Returning to the Life of the Satanic Monk
Updated: Nov 9, 2019
For a long time, I've used "activism" to describe my heart path when I'm on social media. But in my wish to not sound preachy, I'm not really being accurate. The better description would be "religion," and since stepping down from leadership, I've now returned to thinking of myself as more or less a Satanic monk, once more dedicated in my solitude to my sacred path.
The Satanic Temple is a religious organization, not an activist group. Don't get me wrong ─ we're very active in fighting for religious freedom in the courts and the public sphere. But we are doing it as part of our religion ─ as one TST leader put it, "activism is our form of worship." By fighting for equal rights and standing against theocracy, we are following the example of our beloved literary symbol Satan, who stood up against an unjust tyrant.
Though that's mostly what the public sees, Satanism is so much more than that. It provides everything a religion does for its community: a sense of community, meaning, a shared symbol and narrative, local service opportunities, and a humanitarian code of ethics.
Since I was 12, I have attempted to live a sacred life. What that has meant has changed and evolved, from esoteric witchcraft, Zen Buddhism, sacred kink, Aghora, and a priestess path I crafted myself over the years (focused on Dark Goddess archetypes). Only now do I finally feel I've settled like silt down to the sea bottom, to home.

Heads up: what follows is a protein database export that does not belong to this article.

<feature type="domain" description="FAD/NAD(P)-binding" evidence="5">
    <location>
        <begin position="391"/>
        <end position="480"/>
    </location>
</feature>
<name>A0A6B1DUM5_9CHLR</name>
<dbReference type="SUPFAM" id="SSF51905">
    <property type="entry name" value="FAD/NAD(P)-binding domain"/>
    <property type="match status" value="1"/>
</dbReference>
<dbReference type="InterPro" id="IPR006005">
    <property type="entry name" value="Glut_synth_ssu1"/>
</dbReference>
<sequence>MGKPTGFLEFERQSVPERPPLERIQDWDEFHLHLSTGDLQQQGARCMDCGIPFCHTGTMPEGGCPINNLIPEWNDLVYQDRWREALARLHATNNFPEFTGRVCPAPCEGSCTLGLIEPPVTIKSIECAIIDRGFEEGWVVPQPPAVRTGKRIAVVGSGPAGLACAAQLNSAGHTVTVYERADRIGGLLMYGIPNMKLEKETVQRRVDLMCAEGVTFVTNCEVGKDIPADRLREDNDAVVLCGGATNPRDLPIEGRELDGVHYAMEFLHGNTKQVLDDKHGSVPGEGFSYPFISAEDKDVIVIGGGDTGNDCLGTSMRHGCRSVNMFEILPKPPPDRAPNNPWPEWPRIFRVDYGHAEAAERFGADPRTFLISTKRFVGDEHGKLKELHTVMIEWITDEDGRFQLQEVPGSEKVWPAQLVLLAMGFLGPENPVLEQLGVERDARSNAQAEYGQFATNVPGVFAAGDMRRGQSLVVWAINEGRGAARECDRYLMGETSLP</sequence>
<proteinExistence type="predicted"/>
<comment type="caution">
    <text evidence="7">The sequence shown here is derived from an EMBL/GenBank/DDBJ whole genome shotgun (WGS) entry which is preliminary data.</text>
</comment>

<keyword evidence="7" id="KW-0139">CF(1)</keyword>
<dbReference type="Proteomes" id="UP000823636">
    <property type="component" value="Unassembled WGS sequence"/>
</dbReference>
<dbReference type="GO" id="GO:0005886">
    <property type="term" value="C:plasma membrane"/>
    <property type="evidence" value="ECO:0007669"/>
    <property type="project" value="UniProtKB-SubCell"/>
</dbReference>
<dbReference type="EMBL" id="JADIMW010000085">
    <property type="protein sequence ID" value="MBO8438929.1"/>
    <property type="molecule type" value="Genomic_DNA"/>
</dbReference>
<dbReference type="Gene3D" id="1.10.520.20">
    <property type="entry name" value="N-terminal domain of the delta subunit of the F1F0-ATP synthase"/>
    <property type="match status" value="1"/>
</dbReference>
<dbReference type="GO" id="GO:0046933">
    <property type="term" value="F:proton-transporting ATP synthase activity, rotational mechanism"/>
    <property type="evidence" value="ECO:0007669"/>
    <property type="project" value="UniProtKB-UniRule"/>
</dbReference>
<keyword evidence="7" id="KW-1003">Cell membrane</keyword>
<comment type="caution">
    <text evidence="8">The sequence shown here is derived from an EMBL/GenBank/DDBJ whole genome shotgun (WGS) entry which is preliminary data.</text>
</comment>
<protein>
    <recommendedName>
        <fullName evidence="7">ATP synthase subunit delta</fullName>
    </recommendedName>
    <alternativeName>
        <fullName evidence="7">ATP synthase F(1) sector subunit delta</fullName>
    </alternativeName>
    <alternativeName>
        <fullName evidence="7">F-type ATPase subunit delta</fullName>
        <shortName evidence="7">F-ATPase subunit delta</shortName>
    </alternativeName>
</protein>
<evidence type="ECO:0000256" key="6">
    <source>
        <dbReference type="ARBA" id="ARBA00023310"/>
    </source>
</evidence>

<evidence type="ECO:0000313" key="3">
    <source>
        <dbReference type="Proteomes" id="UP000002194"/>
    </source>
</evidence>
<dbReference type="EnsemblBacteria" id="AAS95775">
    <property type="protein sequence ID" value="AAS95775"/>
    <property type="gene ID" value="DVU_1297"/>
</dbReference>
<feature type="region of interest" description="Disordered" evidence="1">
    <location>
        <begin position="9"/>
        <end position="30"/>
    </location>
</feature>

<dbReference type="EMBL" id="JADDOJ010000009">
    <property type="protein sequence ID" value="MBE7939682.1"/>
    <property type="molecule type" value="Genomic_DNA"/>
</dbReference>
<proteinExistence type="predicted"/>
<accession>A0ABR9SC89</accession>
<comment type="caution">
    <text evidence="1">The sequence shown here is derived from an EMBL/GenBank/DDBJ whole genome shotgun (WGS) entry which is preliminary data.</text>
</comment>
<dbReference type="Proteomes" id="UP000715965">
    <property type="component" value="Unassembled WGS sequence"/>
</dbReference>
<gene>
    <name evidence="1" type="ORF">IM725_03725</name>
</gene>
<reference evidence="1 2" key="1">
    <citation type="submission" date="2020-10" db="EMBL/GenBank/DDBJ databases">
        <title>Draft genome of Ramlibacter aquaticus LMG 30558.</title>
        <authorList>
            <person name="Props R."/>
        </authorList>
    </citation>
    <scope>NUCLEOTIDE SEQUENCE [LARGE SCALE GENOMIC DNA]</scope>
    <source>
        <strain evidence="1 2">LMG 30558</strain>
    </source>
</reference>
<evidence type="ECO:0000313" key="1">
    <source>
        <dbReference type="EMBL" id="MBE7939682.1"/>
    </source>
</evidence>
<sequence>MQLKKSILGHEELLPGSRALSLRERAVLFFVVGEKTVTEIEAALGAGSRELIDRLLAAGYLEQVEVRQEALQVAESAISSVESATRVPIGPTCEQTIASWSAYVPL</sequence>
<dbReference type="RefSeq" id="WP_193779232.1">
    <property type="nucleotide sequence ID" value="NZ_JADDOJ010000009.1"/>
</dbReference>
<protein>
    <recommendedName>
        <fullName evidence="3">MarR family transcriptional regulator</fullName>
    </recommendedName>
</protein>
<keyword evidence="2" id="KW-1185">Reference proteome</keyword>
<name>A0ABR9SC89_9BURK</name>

Up til now, this has been a lonely path. But then I found a family I never knew I had and meaning I never thought I'd find. I threw myself full force into growing a community here in Seattle.
Now I've passed on the mantle of leadership and returned to my life before it all happened ─ except now I had an amazing group of people by my side, and friends across the globe. But on a day to day basis, I am again the solitary practitioner, serving Satanism with my writing. I return to the regular sacred practice of my life, giving what I can to this path while also processing the disabling pain and depression.
Now I return to the life of the Satanic Zen monk, living a simple, repetitive life, surviving under the poverty line only through the kindness of others. I understand this kind of identification might grate on those who eschew all religion, so I want to reiterate that my practice is strictly atheistic and humanistic. But I reserve the right to think of this as my own sacred life, dedicated to the religious path that speaks to my heart.